Metropolitan News-Enterprise


Monday, October 5, 2009


Page 1


Court: Litter Prevention Does Not Justify Anti-Leaflet Ordinance


By STEVEN M. ELLIS, Staff Writer


The city of San Clemente’s interest in preventing street litter did not justify an absolute prohibition on placing leaflets on windows of unoccupied cars parked on city streets, the Ninth U.S. Circuit Court of Appeals ruled Friday.

Reasoning that the city needed to show the leafleting generated more than a minimal amount of additional litter, and rejecting the city’s argument that it was protecting car owners’ private property rights, the panel ordered that the city be preliminarily enjoined from enforcing the ordinance.

Steve Klein and others sought the injunction as part of a federal suit alleging the ordinance violated their state and federal constitutional rights to free speech.

Confronted by Deputies

The plaintiffs sued after they were confronted by sheriff’s deputies in June 2007 while distributing leaflets expressing their views on immigration policy. Klein and the others initially gave the leaflets to passing pedestrians, but later started placing them under the windshield wipers of unoccupied vehicles on the street.

They stopped distributing the leaflets after the deputies advised them that they would be cited if they continued.

The ordinance prohibits throwing or depositing any commercial or noncommercial advertisement in or on any vehicle, but allows distribution of noncommercial advertisements by hand in public places if the recipient willingly accepts.

U.S. District Judge A. Howard Matz denied the plaintiffs’ motion for a preliminary injunction, concluding they could not show a likelihood of success in their case because the ordinance was narrowly tailored to serve the city’s significant interest in litter prevention and promote “esthetic values.”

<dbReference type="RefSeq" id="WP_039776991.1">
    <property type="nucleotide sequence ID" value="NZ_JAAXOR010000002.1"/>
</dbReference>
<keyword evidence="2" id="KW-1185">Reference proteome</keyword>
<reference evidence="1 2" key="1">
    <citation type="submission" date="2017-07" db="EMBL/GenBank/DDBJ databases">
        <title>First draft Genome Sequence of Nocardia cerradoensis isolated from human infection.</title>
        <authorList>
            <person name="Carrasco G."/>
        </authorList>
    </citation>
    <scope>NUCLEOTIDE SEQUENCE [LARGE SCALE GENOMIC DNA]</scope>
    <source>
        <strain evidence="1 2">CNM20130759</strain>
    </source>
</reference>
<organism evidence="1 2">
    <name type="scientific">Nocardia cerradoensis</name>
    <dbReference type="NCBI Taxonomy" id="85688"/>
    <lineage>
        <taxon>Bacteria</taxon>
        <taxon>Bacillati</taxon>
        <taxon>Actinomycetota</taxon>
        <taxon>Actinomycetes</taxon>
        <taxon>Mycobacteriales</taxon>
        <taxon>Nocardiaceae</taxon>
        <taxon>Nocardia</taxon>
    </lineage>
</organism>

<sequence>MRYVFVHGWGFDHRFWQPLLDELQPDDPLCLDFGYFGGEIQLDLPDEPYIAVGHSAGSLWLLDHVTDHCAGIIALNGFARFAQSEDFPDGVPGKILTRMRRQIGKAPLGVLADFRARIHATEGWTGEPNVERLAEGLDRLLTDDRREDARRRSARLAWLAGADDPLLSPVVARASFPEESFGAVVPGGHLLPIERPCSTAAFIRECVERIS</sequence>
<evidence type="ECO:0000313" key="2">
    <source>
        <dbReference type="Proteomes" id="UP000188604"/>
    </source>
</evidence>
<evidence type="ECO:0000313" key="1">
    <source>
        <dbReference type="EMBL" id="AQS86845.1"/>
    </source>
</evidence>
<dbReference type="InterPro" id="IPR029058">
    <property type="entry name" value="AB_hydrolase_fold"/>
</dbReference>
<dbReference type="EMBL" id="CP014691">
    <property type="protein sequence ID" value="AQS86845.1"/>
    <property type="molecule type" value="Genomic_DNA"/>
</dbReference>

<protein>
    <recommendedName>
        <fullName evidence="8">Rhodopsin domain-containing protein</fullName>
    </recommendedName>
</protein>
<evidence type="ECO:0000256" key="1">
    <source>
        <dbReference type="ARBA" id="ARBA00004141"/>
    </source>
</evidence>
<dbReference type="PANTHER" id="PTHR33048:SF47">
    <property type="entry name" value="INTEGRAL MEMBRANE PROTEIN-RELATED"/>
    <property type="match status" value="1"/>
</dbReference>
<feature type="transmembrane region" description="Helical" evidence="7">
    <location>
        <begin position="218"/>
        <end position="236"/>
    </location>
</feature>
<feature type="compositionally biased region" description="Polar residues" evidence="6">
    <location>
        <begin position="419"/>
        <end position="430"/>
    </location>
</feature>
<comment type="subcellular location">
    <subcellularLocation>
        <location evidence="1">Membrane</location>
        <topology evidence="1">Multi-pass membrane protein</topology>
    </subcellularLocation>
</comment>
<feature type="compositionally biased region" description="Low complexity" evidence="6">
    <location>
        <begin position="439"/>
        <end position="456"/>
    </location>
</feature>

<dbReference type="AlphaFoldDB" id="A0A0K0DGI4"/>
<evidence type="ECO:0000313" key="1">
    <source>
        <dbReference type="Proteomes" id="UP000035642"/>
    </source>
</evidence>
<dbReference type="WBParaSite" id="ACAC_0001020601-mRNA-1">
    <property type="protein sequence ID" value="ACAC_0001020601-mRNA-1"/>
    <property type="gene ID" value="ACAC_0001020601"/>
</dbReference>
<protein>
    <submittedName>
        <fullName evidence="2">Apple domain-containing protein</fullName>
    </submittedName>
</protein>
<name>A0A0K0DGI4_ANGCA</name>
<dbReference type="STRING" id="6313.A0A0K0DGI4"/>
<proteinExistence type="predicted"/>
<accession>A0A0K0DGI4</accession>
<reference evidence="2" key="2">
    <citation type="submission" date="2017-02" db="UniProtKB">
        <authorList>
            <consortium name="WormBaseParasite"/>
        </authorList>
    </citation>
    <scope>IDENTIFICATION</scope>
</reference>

Balance of Equities

However, Judge Stephen Reinhardt wrote on appeal that Matz’s conclusion was incorrect because “none of the interests asserted by the City were proven sufficiently weighty to justify the restrictions placed on Klein’s right to express his political views.”

The judge further opined that Klein and the others had shown that they would suffer irreparable harm without an injunction, that the balance of equities tipped in their favor and that an injunction was in the public interest, and he directed Matz to issue the injunction on remand.

The city had argued on appeal that by only prohibiting “the placing of materials on unoccupied materials where it results in litter” it was targeting “the precise problem that it wished to correct.”

But Reinhardt faulted the city for failing to show a nexus between “leaflets placed on vehicles and a resulting substantial increase in litter on the streets.”

Observing out that the city failed to provide any evidence that placing leaflets on parked cars resulted in litter, he wrote that “[p]reventing ‘one or two’ leaflets from being placed on city streets does not constitute a significant government interest.”

The judge similarly rejected the city’s contention that its “interest in preserving an individual’s right to decide how and when their private property will be used” justified the ordinance.

‘Acceptable Burden’

After noting that the U.S. Supreme Court determined with respect to unsolicited mailers in Bolger v. Youngs Drug Prods. Corp. (1983) 463 U.S. 60 that the “short, though regular, journey from mail box to trash can…is an acceptable burden” on recipients, he said that “[t]he mere fact that an unwilling recipient must take the unsolicited leaflet from her windshield and place it in the garbage cannot justify an across-the-board restriction.”

Reinhardt also pointed out that the California Supreme Court has yet to decide whether vehicle leafleting bans are compatible with the state constitution’s Liberty of Speech Clause, but he opined that the state’s high court would likely determine that such bans could not be justified by an interest in protecting recipients’ property rights.

Second U.S. Circuit Court of Appeals Judge Roger J. Miner, sitting by designation, and Judge Marsha S. Berzon joined Reinhardt in his opinion.

The case is Klein v. City of San Clemente, 08-55015.


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